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Title: Essays on markets with frictions : applications to the housing, labour and financial markets
Author: Ungerer, Christoph
ISNI:       0000 0004 2746 6054
Awarding Body: London School of Economics and Political Science (University of London)
Current Institution: London School of Economics and Political Science (University of London)
Date of Award: 2012
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The classical treatment of market transactions in economics presumes that buyers and sellers engage in transactions instantly and at no cost. In a series of applications in the housing market, the labour market and the market for corporate bonds, this thesis shows that relaxing this assumption has important implications for Macroeconomics and Finance. The first chapter combines theory and empirical evidence to show that search frictions in the housing market imply a housing liquidity channel of monetary policy transmission. Expansionary monetary policy attracts buyers to the housing market, raising housing liquidity. Higher housing sale rates in turn allow lenders to threaten foreclosure more effectively, because the expected carrying costs on foreclosure inventory are lower. Ex-ante, this makes banks willing to offer larger loans, stimulating aggregate demand. The second chapter uses a heterogeneous firm industry model to explore how the macroeconomic response to a temporary employer payroll tax cut depends on the hiring and firing costs faced by firms. Controversially, the presence of non-convex labour adjustment costs suggests that tax cuts create fewer jobs in recessions. When firms hoard labour during downturns, they do not respond to marginal tax cuts by hiring additional workers. The third chapter develops a theory in which trader career concerns generate an endogenous transaction friction. Traders are reluctant to sell assets below historical purchase price, since realizing a loss signals to the employer that the trader is incompetent. The chapter documents empirically several properties of corporate bond transaction data consistent with this theory of career-concerned traders.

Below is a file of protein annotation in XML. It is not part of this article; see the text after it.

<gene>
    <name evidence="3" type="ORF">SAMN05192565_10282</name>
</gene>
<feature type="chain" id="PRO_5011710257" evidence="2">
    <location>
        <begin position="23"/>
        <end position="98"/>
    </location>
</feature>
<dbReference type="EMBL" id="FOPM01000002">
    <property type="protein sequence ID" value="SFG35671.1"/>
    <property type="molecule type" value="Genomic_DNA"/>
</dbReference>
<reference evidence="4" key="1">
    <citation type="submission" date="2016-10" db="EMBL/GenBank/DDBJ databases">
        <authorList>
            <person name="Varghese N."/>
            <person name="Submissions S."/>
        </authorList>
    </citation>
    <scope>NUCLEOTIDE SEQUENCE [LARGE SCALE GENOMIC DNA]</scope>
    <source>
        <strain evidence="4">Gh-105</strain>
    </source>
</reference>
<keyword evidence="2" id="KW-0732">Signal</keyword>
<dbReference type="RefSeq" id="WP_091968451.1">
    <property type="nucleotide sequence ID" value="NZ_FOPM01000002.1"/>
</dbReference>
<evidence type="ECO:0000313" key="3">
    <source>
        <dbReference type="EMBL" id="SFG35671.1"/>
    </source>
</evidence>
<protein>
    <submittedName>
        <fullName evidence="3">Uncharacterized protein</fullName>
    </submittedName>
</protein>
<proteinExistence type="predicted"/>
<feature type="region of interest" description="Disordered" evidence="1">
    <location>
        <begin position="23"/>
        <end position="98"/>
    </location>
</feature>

Supervisor: Not available Sponsor: Not available
Qualification Name: Thesis (Ph.D.) Qualification Level: Doctoral
EThOS ID:  DOI: Not available
Keywords: HB Economic Theory